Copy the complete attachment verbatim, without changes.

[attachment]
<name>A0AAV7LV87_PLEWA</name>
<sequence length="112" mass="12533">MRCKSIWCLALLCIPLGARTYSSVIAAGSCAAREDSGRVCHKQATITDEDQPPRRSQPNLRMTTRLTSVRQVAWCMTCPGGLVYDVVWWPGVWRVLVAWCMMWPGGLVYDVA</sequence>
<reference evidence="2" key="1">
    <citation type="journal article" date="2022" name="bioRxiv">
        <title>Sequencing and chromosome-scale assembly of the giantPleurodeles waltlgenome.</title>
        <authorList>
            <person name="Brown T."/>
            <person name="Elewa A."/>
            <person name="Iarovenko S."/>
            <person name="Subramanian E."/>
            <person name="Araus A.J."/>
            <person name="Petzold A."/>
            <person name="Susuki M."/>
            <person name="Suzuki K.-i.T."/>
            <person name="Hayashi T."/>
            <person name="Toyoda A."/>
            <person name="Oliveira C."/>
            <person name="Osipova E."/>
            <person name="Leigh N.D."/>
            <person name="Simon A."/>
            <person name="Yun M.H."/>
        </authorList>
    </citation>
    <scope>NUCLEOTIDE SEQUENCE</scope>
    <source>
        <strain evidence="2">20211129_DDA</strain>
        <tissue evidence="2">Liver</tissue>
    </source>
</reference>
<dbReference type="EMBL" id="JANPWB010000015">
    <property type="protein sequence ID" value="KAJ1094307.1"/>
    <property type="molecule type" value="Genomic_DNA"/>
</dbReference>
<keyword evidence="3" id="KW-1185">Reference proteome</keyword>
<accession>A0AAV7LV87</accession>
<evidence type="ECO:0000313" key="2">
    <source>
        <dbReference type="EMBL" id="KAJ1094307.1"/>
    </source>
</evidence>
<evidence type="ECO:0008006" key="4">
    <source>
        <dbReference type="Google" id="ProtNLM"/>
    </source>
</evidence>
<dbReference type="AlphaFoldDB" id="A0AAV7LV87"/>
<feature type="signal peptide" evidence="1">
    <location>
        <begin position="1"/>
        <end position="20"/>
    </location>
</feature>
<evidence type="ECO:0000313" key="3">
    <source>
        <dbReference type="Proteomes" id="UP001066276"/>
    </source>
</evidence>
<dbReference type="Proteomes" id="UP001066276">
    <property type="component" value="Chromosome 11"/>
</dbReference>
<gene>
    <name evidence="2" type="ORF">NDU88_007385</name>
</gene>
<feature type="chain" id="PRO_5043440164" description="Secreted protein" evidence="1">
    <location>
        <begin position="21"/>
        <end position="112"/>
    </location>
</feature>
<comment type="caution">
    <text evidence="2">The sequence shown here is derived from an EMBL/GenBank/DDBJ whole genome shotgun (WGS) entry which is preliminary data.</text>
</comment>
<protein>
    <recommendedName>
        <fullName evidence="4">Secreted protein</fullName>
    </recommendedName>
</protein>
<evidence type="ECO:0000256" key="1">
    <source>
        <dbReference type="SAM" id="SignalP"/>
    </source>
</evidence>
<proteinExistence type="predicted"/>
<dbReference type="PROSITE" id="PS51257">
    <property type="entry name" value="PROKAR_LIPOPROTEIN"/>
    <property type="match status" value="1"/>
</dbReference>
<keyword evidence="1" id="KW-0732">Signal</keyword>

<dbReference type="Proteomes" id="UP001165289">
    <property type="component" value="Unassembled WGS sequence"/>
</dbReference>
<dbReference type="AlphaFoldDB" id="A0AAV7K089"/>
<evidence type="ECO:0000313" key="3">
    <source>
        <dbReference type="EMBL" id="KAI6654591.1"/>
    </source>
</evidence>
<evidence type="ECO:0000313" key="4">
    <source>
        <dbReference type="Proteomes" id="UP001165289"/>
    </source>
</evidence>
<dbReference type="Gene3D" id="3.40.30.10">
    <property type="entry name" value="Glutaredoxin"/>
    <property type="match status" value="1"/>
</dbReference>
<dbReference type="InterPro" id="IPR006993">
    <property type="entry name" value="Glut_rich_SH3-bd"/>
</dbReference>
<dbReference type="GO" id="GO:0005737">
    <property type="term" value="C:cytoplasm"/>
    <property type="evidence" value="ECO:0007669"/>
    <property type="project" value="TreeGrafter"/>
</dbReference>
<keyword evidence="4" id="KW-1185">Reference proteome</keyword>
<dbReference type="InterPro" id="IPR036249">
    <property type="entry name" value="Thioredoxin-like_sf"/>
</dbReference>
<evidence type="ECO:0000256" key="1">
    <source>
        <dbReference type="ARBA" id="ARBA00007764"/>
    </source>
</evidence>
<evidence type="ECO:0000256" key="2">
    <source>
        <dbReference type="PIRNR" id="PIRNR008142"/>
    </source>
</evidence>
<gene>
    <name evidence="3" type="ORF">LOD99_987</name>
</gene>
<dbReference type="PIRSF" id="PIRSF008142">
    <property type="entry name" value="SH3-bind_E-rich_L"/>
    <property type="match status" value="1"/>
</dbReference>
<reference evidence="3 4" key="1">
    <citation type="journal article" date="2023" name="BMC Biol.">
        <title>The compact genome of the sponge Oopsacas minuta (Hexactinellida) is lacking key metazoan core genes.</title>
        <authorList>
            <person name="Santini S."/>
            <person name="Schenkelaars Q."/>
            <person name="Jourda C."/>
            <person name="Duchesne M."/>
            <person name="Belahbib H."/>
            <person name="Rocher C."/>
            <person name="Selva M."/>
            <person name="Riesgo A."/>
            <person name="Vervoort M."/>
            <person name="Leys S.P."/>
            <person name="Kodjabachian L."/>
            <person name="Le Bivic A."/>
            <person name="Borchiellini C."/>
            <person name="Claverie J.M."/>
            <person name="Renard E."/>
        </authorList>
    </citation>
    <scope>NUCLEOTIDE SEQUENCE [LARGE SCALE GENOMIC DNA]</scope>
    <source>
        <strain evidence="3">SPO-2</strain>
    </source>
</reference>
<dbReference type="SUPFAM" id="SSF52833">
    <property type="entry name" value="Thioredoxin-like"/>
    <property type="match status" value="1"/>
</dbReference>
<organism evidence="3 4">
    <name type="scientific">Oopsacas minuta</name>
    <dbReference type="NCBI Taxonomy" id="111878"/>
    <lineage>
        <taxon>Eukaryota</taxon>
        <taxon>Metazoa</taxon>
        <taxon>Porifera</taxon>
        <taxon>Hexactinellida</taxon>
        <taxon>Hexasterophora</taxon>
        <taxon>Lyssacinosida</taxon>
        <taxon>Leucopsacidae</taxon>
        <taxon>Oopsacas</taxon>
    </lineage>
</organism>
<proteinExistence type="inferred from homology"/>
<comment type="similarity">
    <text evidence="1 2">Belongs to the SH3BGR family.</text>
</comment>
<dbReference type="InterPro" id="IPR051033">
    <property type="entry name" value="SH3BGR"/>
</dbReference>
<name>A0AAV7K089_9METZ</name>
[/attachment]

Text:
<name>A0AAV7LV87_PLEWA</name>
<sequence length="112" mass="12533">MRCKSIWCLALLCIPLGARTYSSVIAAGSCAAREDSGRVCHKQATITDEDQPPRRSQPNLRMTTRLTSVRQVAWCMTCPGGLVYDVVWWPGVWRVLVAWCMMWPGGLVYDVA</sequence>
<reference evidence="2" key="1">
    <citation type="journal article" date="2022" name="bioRxiv">
        <title>Sequencing and chromosome-scale assembly of the giantPleurodeles waltlgenome.</title>
        <authorList>
            <person name="Brown T."/>
            <person name="Elewa A."/>
            <person name="Iarovenko S."/>
            <person name="Subramanian E."/>
            <person name="Araus A.J."/>
            <person name="Petzold A."/>
            <person name="Susuki M."/>
            <person name="Suzuki K.-i.T."/>
            <person name="Hayashi T."/>
            <person name="Toyoda A."/>
            <person name="Oliveira C."/>
            <person name="Osipova E."/>
            <person name="Leigh N.D."/>
            <person name="Simon A."/>
            <person name="Yun M.H."/>
        </authorList>
    </citation>
    <scope>NUCLEOTIDE SEQUENCE</scope>
    <source>
        <strain evidence="2">20211129_DDA</strain>
        <tissue evidence="2">Liver</tissue>
    </source>
</reference>
<dbReference type="EMBL" id="JANPWB010000015">
    <property type="protein sequence ID" value="KAJ1094307.1"/>
    <property type="molecule type" value="Genomic_DNA"/>
</dbReference>
<keyword evidence="3" id="KW-1185">Reference proteome</keyword>
<accession>A0AAV7LV87</accession>
<evidence type="ECO:0000313" key="2">
    <source>
        <dbReference type="EMBL" id="KAJ1094307.1"/>
    </source>
</evidence>
<evidence type="ECO:0008006" key="4">
    <source>
        <dbReference type="Google" id="ProtNLM"/>
    </source>
</evidence>
<dbReference type="AlphaFoldDB" id="A0AAV7LV87"/>
<feature type="signal peptide" evidence="1">
    <location>
        <begin position="1"/>
        <end position="20"/>
    </location>
</feature>
<evidence type="ECO:0000313" key="3">
    <source>
        <dbReference type="Proteomes" id="UP001066276"/>
    </source>
</evidence>
<dbReference type="Proteomes" id="UP001066276">
    <property type="component" value="Chromosome 11"/>
</dbReference>
<gene>
    <name evidence="2" type="ORF">NDU88_007385</name>
</gene>
<feature type="chain" id="PRO_5043440164" description="Secreted protein" evidence="1">
    <location>
        <begin position="21"/>
        <end position="112"/>
    </location>
</feature>
<comment type="caution">
    <text evidence="2">The sequence shown here is derived from an EMBL/GenBank/DDBJ whole genome shotgun (WGS) entry which is preliminary data.</text>
</comment>
<protein>
    <recommendedName>
        <fullName evidence="4">Secreted protein</fullName>
    </recommendedName>
</protein>
<evidence type="ECO:0000256" key="1">
    <source>
        <dbReference type="SAM" id="SignalP"/>
    </source>
</evidence>
<proteinExistence type="predicted"/>
<dbReference type="PROSITE" id="PS51257">
    <property type="entry name" value="PROKAR_LIPOPROTEIN"/>
    <property type="match status" value="1"/>
</dbReference>
<keyword evidence="1" id="KW-0732">Signal</keyword>

<dbReference type="Proteomes" id="UP001165289">
    <property type="component" value="Unassembled WGS sequence"/>
</dbReference>
<dbReference type="AlphaFoldDB" id="A0AAV7K089"/>
<evidence type="ECO:0000313" key="3">
    <source>
        <dbReference type="EMBL" id="KAI6654591.1"/>
    </source>
</evidence>
<evidence type="ECO:0000313" key="4">
    <source>
        <dbReference type="Proteomes" id="UP001165289"/>
    </source>
</evidence>
<dbReference type="Gene3D" id="3.40.30.10">
    <property type="entry name" value="Glutaredoxin"/>
    <property type="match status" value="1"/>
</dbReference>
<dbReference type="InterPro" id="IPR006993">
    <property type="entry name" value="Glut_rich_SH3-bd"/>
</dbReference>
<dbReference type="GO" id="GO:0005737">
    <property type="term" value="C:cytoplasm"/>
    <property type="evidence" value="ECO:0007669"/>
    <property type="project" value="TreeGrafter"/>
</dbReference>
<keyword evidence="4" id="KW-1185">Reference proteome</keyword>
<dbReference type="InterPro" id="IPR036249">
    <property type="entry name" value="Thioredoxin-like_sf"/>
</dbReference>
<evidence type="ECO:0000256" key="1">
    <source>
        <dbReference type="ARBA" id="ARBA00007764"/>
    </source>
</evidence>
<evidence type="ECO:0000256" key="2">
    <source>
        <dbReference type="PIRNR" id="PIRNR008142"/>
    </source>
</evidence>
<gene>
    <name evidence="3" type="ORF">LOD99_987</name>
</gene>
<dbReference type="PIRSF" id="PIRSF008142">
    <property type="entry name" value="SH3-bind_E-rich_L"/>
    <property type="match status" value="1"/>
</dbReference>
<reference evidence="3 4" key="1">
    <citation type="journal article" date="2023" name="BMC Biol.">
        <title>The compact genome of the sponge Oopsacas minuta (Hexactinellida) is lacking key metazoan core genes.</title>
        <authorList>
            <person name="Santini S."/>
            <person name="Schenkelaars Q."/>
            <person name="Jourda C."/>
            <person name="Duchesne M."/>
            <person name="Belahbib H."/>
            <person name="Rocher C."/>
            <person name="Selva M."/>
            <person name="Riesgo A."/>
            <person name="Vervoort M."/>
            <person name="Leys S.P."/>
            <person name="Kodjabachian L."/>
            <person name="Le Bivic A."/>
            <person name="Borchiellini C."/>
            <person name="Claverie J.M."/>
            <person name="Renard E."/>
        </authorList>
    </citation>
    <scope>NUCLEOTIDE SEQUENCE [LARGE SCALE GENOMIC DNA]</scope>
    <source>
        <strain evidence="3">SPO-2</strain>
    </source>
</reference>
<dbReference type="SUPFAM" id="SSF52833">
    <property type="entry name" value="Thioredoxin-like"/>
    <property type="match status" value="1"/>
</dbReference>
<organism evidence="3 4">
    <name type="scientific">Oopsacas minuta</name>
    <dbReference type="NCBI Taxonomy" id="111878"/>
    <lineage>
        <taxon>Eukaryota</taxon>
        <taxon>Metazoa</taxon>
        <taxon>Porifera</taxon>
        <taxon>Hexactinellida</taxon>
        <taxon>Hexasterophora</taxon>
        <taxon>Lyssacinosida</taxon>
        <taxon>Leucopsacidae</taxon>
        <taxon>Oopsacas</taxon>
    </lineage>
</organism>
<proteinExistence type="inferred from homology"/>
<comment type="similarity">
    <text evidence="1 2">Belongs to the SH3BGR family.</text>
</comment>
<dbReference type="InterPro" id="IPR051033">
    <property type="entry name" value="SH3BGR"/>
</dbReference>
<name>A0AAV7K089_9METZ</name>